The Americas have become the first region in the world to successfully eliminate rubella, according to a World Health Organization (WHO) announcement last week. This easily transmitted virus is particularly dangerous for pregnant women as it can cause serious birth defects.
Public health officials credit the widespread vaccine program and targeted campaigns to vaccinate adolescents and adults in Latin America and the Caribbean with eliminating this disease, but recent distrust of vaccines and outbreaks of the measles have some worried about maintaining this progress.
Though sometimes called German measles, rubella is caused by a different virus than the measles and is usually milder. The virus causes a rash in children on the face and a low-grade fever, both of which last for two or three days. Older children and adults may also have swollen glands and aches in their joints. Some people who are infected, however, will have no symptoms.
Rubella is most dangerous in pregnant women as it can cause birth defects, including deafness, cataracts, heart defects, mental retardation, and liver and spleen damage. It can also cause miscarriage and stillbirth. It is estimated that if a woman is infected early in her pregnancy there is at least a 20 percent chance of damage to the fetus.
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Babies exposed to rubella in utero are said to have congenital rubella syndrome (CRS) and may exhibit symptoms such as cloudy corneas or white appearance to pupils, excessive sleepiness, low birth weight, small head size, skin rash at birth, and seizures. These children may also have developmental delays and intellectual disabilities.
There was a global rubella pandemic between 1962 and 1965. It was estimated that there were 12.5 million rubella cases in the United States alone during that time, resulting in 2,000 cases of encephalitis, 11,250 therapeutic or spontaneous abortions, 2,100 neonatal deaths, and 20,000 infants born with CRS.
The rubella vaccine became available a few years later, in 1969, and widespread use of the vaccine led to a tremendous decline in the disease across the country.
Vaccinations for rubella today are given as part of the MMR (measles, mumps, and rubella), which is recommended for all children at 12-to-15 months, with a booster shot at age 4. The United States, thanks to widespread use of the vaccine, declared rubella eliminated in 2004. There were four cases of CRS reported between 2005 and 2011, with most of these cases involving mothers born outside of the United States who had not been vaccinated.
While the United States saw success a decade ago, other countries in the Americas struggled to contain the disease.
Until taking direct action in the late 1990s, Latin America and the Caribbean saw 16,000-20,000 cases of CRS each year and 176,000 cases of rubella in 1997 alone. WHO explains that beginning in 1998, the English-speaking Caribbean countries began rubella vaccination campaigns for adolescents and adults. That resulted in about 250 million vaccinations in 32 countries.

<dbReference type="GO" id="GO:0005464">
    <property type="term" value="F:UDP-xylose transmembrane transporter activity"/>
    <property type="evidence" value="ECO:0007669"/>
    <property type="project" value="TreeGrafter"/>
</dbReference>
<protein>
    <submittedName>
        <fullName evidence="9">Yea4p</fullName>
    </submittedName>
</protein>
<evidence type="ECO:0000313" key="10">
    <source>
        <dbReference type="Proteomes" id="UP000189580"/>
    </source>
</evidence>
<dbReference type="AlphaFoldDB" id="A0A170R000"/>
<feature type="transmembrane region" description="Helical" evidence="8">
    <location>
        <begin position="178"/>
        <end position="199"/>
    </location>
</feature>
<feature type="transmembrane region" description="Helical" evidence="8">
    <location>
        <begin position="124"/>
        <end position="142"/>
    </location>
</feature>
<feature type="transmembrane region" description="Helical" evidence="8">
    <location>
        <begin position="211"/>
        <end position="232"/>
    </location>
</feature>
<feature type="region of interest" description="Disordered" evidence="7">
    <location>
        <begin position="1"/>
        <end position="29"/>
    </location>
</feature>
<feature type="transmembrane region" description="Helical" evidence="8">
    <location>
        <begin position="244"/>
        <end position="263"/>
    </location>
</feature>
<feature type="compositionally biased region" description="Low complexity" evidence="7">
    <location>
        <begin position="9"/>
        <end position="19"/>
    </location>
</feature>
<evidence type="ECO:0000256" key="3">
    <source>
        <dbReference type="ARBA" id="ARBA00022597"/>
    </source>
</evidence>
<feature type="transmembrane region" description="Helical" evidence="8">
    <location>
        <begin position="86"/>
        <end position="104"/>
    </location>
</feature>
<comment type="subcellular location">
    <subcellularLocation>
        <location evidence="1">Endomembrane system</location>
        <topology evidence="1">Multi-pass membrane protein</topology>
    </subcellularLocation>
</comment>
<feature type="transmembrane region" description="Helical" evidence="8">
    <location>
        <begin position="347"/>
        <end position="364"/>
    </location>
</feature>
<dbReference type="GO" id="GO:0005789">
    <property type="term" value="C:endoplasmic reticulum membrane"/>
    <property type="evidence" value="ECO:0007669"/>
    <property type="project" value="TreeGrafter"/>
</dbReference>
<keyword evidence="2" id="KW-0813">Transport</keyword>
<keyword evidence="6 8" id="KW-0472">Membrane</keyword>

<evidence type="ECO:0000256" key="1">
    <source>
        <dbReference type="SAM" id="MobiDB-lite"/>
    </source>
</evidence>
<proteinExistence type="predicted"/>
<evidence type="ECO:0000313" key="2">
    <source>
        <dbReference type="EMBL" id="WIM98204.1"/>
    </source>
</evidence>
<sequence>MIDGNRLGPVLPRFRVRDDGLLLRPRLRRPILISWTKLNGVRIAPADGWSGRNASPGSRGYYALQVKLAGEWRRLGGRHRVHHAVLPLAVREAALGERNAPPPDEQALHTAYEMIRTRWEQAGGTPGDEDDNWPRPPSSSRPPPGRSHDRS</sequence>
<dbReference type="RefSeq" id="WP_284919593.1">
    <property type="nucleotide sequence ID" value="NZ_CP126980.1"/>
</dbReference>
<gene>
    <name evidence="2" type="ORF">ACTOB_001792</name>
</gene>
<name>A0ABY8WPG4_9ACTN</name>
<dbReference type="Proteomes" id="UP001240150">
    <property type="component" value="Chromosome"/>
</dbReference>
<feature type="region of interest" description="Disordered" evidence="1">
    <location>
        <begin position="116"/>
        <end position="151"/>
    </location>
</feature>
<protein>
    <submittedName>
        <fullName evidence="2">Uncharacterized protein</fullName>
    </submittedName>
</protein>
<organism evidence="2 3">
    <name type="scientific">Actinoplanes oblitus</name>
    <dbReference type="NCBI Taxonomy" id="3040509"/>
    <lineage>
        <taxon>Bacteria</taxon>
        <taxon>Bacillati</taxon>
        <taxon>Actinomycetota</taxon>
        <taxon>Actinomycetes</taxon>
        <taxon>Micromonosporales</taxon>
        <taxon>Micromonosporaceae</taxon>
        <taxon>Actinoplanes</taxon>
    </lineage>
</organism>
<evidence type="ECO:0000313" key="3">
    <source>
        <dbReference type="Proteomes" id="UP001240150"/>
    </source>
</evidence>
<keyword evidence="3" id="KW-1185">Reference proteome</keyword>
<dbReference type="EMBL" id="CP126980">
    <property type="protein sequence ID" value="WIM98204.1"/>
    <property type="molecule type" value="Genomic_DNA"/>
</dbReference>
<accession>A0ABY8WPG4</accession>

The success of these campaigns has meant that there have been no endemic outbreaks in the region for five years—the definition of having eliminated a disease. This does not mean that there have been no cases of rubella in the Americas in five years, but that all cases have been traced to carriers from other countries.
WHO officials warn that the Americas have to stay vigilant about prevention.
“The elimination of rubella from the Americas is a historic achievement that reflects the collective will of our region’s countries to work together to achieve ambitious public health milestones,” Carissa Etienne, director of the Pan American Health Organization, said in a statement. “Ours was the first region to eradicate smallpox, the first to eliminate polio, and now the first to eliminate rubella [and CRS]. All four achievements prove the value of immunization and how important it is to make vaccines available even to the remotest corners of our hemisphere.”
The next step, according to the WHO, is to go after measles globally, which is much more contagious and has greater health consequences in children and adults.
The United States has seen one of the largest measles epidemics in years with 166 cases reported in 19 states between January and April. Many health officials believe this outbreak is partly caused by misinformation about vaccines that has led some parents to choose not to vaccinate their children, as Rewire has reported. In fact, the MMR—the shot that covers both measles and rubella—has been the focus of this controversy as some parents believe it causes autism.
Numerous studies, however, has shown this is not true.
“Now it’s time to roll up our sleeves and finish the job of eliminating measles as well,” Etienne said in a statement.